The white nationalists at VDARE have responded to the death of Nelson Mandela with a flurry of blog posts painting the former South African leader as a “monster” and “nasty individual” responsible for destroying “first-world South Africa.”
In an essay posted on VDARE just hours after Mandela’s death, “RIP Nelson Mandela – And The Dream of A First-World South Africa,” James Kirkpatrick wrote, “The legacy of Nelson Mandela is a slow motion white genocide and the ruin of a once great country.” The end of apartheid, he argued “should provide a useful lesson for Western whites who are being reduced to minorities in their own historic homelands”:
The legacy of Nelson Mandela is slow motion white genocide and the ruin of a once great country. However, he didn’t kill all his opponents. Implicit in the rejoicing of the Main Stream Media at his legacy is the idea that South African whites deserve to be murdered, but Mandela magnanimously refrained. This should provide a useful lesson for Western whites who are being reduced to minorities in their own historic homelands.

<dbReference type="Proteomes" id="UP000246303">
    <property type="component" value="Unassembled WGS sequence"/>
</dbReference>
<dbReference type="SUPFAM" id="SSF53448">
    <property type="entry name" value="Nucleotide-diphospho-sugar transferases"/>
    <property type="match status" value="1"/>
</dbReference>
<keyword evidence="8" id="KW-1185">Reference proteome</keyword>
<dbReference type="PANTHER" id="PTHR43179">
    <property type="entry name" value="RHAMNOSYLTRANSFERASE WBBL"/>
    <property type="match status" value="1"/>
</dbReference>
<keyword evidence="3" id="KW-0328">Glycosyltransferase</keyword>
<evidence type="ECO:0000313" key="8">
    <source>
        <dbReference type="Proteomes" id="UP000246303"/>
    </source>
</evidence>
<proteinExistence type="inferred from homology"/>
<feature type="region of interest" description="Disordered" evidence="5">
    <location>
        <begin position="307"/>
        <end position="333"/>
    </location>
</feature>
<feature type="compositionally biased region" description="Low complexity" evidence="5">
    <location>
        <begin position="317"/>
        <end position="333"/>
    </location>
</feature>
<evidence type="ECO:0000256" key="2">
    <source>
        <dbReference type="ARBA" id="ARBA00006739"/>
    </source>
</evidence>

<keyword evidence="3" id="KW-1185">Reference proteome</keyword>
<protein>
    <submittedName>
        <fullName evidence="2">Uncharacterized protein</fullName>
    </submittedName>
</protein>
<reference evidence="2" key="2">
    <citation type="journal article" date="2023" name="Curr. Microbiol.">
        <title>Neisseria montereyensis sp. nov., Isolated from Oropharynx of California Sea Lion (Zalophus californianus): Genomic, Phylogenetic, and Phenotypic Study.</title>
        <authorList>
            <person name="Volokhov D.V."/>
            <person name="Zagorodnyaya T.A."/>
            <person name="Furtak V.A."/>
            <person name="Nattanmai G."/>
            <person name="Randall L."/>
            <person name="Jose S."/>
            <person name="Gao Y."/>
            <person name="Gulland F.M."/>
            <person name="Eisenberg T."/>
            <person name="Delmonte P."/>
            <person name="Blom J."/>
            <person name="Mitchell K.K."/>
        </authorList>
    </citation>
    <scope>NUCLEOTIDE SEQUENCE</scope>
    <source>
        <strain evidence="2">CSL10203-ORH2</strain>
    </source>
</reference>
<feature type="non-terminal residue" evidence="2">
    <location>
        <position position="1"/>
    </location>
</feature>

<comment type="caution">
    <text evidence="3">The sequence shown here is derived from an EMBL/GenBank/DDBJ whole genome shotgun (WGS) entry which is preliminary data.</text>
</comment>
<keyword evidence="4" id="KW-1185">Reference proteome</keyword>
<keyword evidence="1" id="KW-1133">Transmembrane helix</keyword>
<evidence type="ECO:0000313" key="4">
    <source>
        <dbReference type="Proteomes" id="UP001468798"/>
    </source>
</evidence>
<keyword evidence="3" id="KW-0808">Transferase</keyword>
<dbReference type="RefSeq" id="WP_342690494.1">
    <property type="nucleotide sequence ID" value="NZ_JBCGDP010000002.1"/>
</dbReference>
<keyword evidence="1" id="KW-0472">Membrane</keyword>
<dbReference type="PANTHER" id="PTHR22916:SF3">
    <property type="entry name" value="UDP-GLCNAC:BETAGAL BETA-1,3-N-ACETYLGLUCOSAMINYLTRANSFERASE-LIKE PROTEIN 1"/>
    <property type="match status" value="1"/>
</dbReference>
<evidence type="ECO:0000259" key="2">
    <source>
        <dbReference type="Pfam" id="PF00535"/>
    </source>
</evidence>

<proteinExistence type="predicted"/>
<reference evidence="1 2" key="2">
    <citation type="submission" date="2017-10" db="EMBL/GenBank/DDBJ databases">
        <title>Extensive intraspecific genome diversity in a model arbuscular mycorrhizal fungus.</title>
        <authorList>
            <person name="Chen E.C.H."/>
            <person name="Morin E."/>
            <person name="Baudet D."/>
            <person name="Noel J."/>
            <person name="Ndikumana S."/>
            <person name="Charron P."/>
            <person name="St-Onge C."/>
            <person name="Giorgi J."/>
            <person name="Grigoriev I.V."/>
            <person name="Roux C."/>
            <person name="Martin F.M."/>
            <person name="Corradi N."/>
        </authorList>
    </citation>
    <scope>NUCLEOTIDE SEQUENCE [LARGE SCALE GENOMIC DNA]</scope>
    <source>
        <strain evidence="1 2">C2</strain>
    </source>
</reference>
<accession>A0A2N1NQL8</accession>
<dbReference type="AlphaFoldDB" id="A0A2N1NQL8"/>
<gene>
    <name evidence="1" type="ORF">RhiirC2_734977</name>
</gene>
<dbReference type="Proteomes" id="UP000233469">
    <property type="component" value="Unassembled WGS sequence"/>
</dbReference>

In “post-Apartheid” South Africa, all one has to do to be a civil rights hero is not be too enthusiastic in calling for the murder of whites. If one does kill them, the media won’t praise you… but they won’t condemn you either.
We all must face death, so RIP to Nelson Mandela. He certainly is not the worst leader Africa has produced.
But what no one else will say is: RIP to the Boer farmers being murdered every day, to the Afrikaners attacked in the streets, to the poor blacks savaged by ANC thugs and police… .and finally, rest in peace, the dream of a First World South Africa.
The next day, VDARE’s Patrick Cleburne chimed in with a blog post calling Mandela a “nasty individual.”
“What America should be celebrating is the courage and wisdom of the leaders of White South Africa in keeping this monster away from power until it was, for his purposes, too late,” Cleburne wrote.
John Derbyshire, for his part, compared the international mourning for Mandela to North Korean displays of grief after the death of Kim John Il.